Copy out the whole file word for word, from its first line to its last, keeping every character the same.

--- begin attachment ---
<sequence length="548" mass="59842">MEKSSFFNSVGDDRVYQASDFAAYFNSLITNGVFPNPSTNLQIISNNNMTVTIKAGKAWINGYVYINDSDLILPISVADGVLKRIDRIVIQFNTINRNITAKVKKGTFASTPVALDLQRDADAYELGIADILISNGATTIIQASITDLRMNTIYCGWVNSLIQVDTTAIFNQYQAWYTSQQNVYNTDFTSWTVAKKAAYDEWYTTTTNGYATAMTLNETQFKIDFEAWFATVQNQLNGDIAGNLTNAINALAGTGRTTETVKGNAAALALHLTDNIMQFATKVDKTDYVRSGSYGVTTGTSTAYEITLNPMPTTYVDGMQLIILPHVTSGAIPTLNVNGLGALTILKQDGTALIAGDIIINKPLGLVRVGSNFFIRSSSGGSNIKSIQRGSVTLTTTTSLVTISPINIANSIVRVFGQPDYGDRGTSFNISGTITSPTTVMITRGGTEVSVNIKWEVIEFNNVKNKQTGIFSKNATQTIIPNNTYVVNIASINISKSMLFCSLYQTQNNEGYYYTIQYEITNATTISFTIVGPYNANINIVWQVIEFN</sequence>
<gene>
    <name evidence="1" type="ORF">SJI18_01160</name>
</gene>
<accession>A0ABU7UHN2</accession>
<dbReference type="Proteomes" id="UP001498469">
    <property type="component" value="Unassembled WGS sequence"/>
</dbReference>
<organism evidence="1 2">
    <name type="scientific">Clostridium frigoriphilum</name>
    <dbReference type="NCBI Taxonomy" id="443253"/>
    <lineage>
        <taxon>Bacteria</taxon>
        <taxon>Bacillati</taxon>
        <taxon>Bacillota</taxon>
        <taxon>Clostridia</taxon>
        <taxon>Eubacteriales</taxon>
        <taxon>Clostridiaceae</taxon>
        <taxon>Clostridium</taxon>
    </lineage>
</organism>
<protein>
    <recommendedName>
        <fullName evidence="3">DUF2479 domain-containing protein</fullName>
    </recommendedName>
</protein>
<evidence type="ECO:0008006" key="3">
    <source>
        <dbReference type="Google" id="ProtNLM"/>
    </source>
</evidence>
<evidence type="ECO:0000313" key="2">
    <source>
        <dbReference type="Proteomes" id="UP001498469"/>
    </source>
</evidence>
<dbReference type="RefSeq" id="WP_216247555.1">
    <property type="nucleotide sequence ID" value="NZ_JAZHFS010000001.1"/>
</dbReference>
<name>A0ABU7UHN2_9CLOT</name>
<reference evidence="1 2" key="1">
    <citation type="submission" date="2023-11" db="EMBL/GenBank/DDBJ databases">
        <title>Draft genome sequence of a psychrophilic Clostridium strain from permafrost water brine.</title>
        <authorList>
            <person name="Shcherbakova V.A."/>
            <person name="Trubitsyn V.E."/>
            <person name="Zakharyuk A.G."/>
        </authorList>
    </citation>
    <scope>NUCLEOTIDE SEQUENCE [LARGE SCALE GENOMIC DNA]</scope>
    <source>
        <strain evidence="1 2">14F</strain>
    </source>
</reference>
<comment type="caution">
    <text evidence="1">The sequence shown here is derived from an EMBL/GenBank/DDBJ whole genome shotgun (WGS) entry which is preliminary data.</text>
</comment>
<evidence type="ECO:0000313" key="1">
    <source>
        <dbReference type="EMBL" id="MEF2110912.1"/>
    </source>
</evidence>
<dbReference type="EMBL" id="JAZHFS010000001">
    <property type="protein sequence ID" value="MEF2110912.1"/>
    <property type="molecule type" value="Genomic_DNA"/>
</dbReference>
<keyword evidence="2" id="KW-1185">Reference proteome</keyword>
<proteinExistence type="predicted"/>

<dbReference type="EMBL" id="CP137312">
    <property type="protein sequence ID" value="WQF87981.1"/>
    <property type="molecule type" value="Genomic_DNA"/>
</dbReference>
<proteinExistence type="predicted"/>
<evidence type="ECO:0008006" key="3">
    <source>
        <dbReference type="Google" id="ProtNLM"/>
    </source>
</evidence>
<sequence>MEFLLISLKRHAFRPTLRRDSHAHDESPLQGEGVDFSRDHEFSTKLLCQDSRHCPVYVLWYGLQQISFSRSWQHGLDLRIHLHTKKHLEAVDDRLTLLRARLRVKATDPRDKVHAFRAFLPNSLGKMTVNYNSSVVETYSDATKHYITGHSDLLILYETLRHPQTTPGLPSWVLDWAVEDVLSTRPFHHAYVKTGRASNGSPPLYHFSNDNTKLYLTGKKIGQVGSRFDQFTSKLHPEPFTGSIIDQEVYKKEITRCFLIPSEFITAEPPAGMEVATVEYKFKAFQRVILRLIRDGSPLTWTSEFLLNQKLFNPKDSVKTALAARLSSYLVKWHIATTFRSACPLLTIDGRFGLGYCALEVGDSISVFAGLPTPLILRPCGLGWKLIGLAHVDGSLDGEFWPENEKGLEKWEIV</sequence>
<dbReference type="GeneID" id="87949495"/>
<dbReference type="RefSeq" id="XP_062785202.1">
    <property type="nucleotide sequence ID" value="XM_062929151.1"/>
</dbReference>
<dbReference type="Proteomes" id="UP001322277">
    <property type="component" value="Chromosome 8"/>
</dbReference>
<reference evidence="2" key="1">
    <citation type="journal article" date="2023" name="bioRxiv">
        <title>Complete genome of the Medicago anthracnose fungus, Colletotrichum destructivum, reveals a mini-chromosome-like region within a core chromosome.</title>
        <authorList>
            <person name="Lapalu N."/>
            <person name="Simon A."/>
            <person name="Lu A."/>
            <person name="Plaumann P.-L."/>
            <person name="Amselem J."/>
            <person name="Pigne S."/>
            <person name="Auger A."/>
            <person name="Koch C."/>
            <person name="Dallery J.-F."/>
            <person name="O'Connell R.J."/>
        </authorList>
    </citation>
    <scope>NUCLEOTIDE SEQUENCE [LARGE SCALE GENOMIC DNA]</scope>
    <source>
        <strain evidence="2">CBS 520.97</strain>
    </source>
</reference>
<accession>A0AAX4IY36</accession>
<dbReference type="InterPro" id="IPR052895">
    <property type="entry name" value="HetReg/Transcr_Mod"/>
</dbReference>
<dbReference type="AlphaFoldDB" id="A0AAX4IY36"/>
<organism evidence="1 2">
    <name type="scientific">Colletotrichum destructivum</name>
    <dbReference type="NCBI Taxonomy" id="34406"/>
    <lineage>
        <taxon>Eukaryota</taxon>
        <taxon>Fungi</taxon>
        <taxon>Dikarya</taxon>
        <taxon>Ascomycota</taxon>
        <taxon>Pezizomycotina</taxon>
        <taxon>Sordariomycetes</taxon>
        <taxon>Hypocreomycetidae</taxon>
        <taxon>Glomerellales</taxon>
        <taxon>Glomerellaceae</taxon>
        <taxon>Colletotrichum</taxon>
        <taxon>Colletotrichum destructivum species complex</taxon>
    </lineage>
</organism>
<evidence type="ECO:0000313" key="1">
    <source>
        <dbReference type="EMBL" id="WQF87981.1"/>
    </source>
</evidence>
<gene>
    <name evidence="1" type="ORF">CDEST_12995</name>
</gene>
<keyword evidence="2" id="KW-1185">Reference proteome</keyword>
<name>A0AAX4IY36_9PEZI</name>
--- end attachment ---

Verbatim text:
<sequence length="548" mass="59842">MEKSSFFNSVGDDRVYQASDFAAYFNSLITNGVFPNPSTNLQIISNNNMTVTIKAGKAWINGYVYINDSDLILPISVADGVLKRIDRIVIQFNTINRNITAKVKKGTFASTPVALDLQRDADAYELGIADILISNGATTIIQASITDLRMNTIYCGWVNSLIQVDTTAIFNQYQAWYTSQQNVYNTDFTSWTVAKKAAYDEWYTTTTNGYATAMTLNETQFKIDFEAWFATVQNQLNGDIAGNLTNAINALAGTGRTTETVKGNAAALALHLTDNIMQFATKVDKTDYVRSGSYGVTTGTSTAYEITLNPMPTTYVDGMQLIILPHVTSGAIPTLNVNGLGALTILKQDGTALIAGDIIINKPLGLVRVGSNFFIRSSSGGSNIKSIQRGSVTLTTTTSLVTISPINIANSIVRVFGQPDYGDRGTSFNISGTITSPTTVMITRGGTEVSVNIKWEVIEFNNVKNKQTGIFSKNATQTIIPNNTYVVNIASINISKSMLFCSLYQTQNNEGYYYTIQYEITNATTISFTIVGPYNANINIVWQVIEFN</sequence>
<gene>
    <name evidence="1" type="ORF">SJI18_01160</name>
</gene>
<accession>A0ABU7UHN2</accession>
<dbReference type="Proteomes" id="UP001498469">
    <property type="component" value="Unassembled WGS sequence"/>
</dbReference>
<organism evidence="1 2">
    <name type="scientific">Clostridium frigoriphilum</name>
    <dbReference type="NCBI Taxonomy" id="443253"/>
    <lineage>
        <taxon>Bacteria</taxon>
        <taxon>Bacillati</taxon>
        <taxon>Bacillota</taxon>
        <taxon>Clostridia</taxon>
        <taxon>Eubacteriales</taxon>
        <taxon>Clostridiaceae</taxon>
        <taxon>Clostridium</taxon>
    </lineage>
</organism>
<protein>
    <recommendedName>
        <fullName evidence="3">DUF2479 domain-containing protein</fullName>
    </recommendedName>
</protein>
<evidence type="ECO:0008006" key="3">
    <source>
        <dbReference type="Google" id="ProtNLM"/>
    </source>
</evidence>
<evidence type="ECO:0000313" key="2">
    <source>
        <dbReference type="Proteomes" id="UP001498469"/>
    </source>
</evidence>
<dbReference type="RefSeq" id="WP_216247555.1">
    <property type="nucleotide sequence ID" value="NZ_JAZHFS010000001.1"/>
</dbReference>
<name>A0ABU7UHN2_9CLOT</name>
<reference evidence="1 2" key="1">
    <citation type="submission" date="2023-11" db="EMBL/GenBank/DDBJ databases">
        <title>Draft genome sequence of a psychrophilic Clostridium strain from permafrost water brine.</title>
        <authorList>
            <person name="Shcherbakova V.A."/>
            <person name="Trubitsyn V.E."/>
            <person name="Zakharyuk A.G."/>
        </authorList>
    </citation>
    <scope>NUCLEOTIDE SEQUENCE [LARGE SCALE GENOMIC DNA]</scope>
    <source>
        <strain evidence="1 2">14F</strain>
    </source>
</reference>
<comment type="caution">
    <text evidence="1">The sequence shown here is derived from an EMBL/GenBank/DDBJ whole genome shotgun (WGS) entry which is preliminary data.</text>
</comment>
<evidence type="ECO:0000313" key="1">
    <source>
        <dbReference type="EMBL" id="MEF2110912.1"/>
    </source>
</evidence>
<dbReference type="EMBL" id="JAZHFS010000001">
    <property type="protein sequence ID" value="MEF2110912.1"/>
    <property type="molecule type" value="Genomic_DNA"/>
</dbReference>
<keyword evidence="2" id="KW-1185">Reference proteome</keyword>
<proteinExistence type="predicted"/>

<dbReference type="EMBL" id="CP137312">
    <property type="protein sequence ID" value="WQF87981.1"/>
    <property type="molecule type" value="Genomic_DNA"/>
</dbReference>
<proteinExistence type="predicted"/>
<evidence type="ECO:0008006" key="3">
    <source>
        <dbReference type="Google" id="ProtNLM"/>
    </source>
</evidence>
<sequence>MEFLLISLKRHAFRPTLRRDSHAHDESPLQGEGVDFSRDHEFSTKLLCQDSRHCPVYVLWYGLQQISFSRSWQHGLDLRIHLHTKKHLEAVDDRLTLLRARLRVKATDPRDKVHAFRAFLPNSLGKMTVNYNSSVVETYSDATKHYITGHSDLLILYETLRHPQTTPGLPSWVLDWAVEDVLSTRPFHHAYVKTGRASNGSPPLYHFSNDNTKLYLTGKKIGQVGSRFDQFTSKLHPEPFTGSIIDQEVYKKEITRCFLIPSEFITAEPPAGMEVATVEYKFKAFQRVILRLIRDGSPLTWTSEFLLNQKLFNPKDSVKTALAARLSSYLVKWHIATTFRSACPLLTIDGRFGLGYCALEVGDSISVFAGLPTPLILRPCGLGWKLIGLAHVDGSLDGEFWPENEKGLEKWEIV</sequence>
<dbReference type="GeneID" id="87949495"/>
<dbReference type="RefSeq" id="XP_062785202.1">
    <property type="nucleotide sequence ID" value="XM_062929151.1"/>
</dbReference>
<dbReference type="Proteomes" id="UP001322277">
    <property type="component" value="Chromosome 8"/>
</dbReference>
<reference evidence="2" key="1">
    <citation type="journal article" date="2023" name="bioRxiv">
        <title>Complete genome of the Medicago anthracnose fungus, Colletotrichum destructivum, reveals a mini-chromosome-like region within a core chromosome.</title>
        <authorList>
            <person name="Lapalu N."/>
            <person name="Simon A."/>
            <person name="Lu A."/>
            <person name="Plaumann P.-L."/>
            <person name="Amselem J."/>
            <person name="Pigne S."/>
            <person name="Auger A."/>
            <person name="Koch C."/>
            <person name="Dallery J.-F."/>
            <person name="O'Connell R.J."/>
        </authorList>
    </citation>
    <scope>NUCLEOTIDE SEQUENCE [LARGE SCALE GENOMIC DNA]</scope>
    <source>
        <strain evidence="2">CBS 520.97</strain>
    </source>
</reference>
<accession>A0AAX4IY36</accession>
<dbReference type="InterPro" id="IPR052895">
    <property type="entry name" value="HetReg/Transcr_Mod"/>
</dbReference>
<dbReference type="AlphaFoldDB" id="A0AAX4IY36"/>
<organism evidence="1 2">
    <name type="scientific">Colletotrichum destructivum</name>
    <dbReference type="NCBI Taxonomy" id="34406"/>
    <lineage>
        <taxon>Eukaryota</taxon>
        <taxon>Fungi</taxon>
        <taxon>Dikarya</taxon>
        <taxon>Ascomycota</taxon>
        <taxon>Pezizomycotina</taxon>
        <taxon>Sordariomycetes</taxon>
        <taxon>Hypocreomycetidae</taxon>
        <taxon>Glomerellales</taxon>
        <taxon>Glomerellaceae</taxon>
        <taxon>Colletotrichum</taxon>
        <taxon>Colletotrichum destructivum species complex</taxon>
    </lineage>
</organism>
<evidence type="ECO:0000313" key="1">
    <source>
        <dbReference type="EMBL" id="WQF87981.1"/>
    </source>
</evidence>
<gene>
    <name evidence="1" type="ORF">CDEST_12995</name>
</gene>
<keyword evidence="2" id="KW-1185">Reference proteome</keyword>
<name>A0AAX4IY36_9PEZI</name>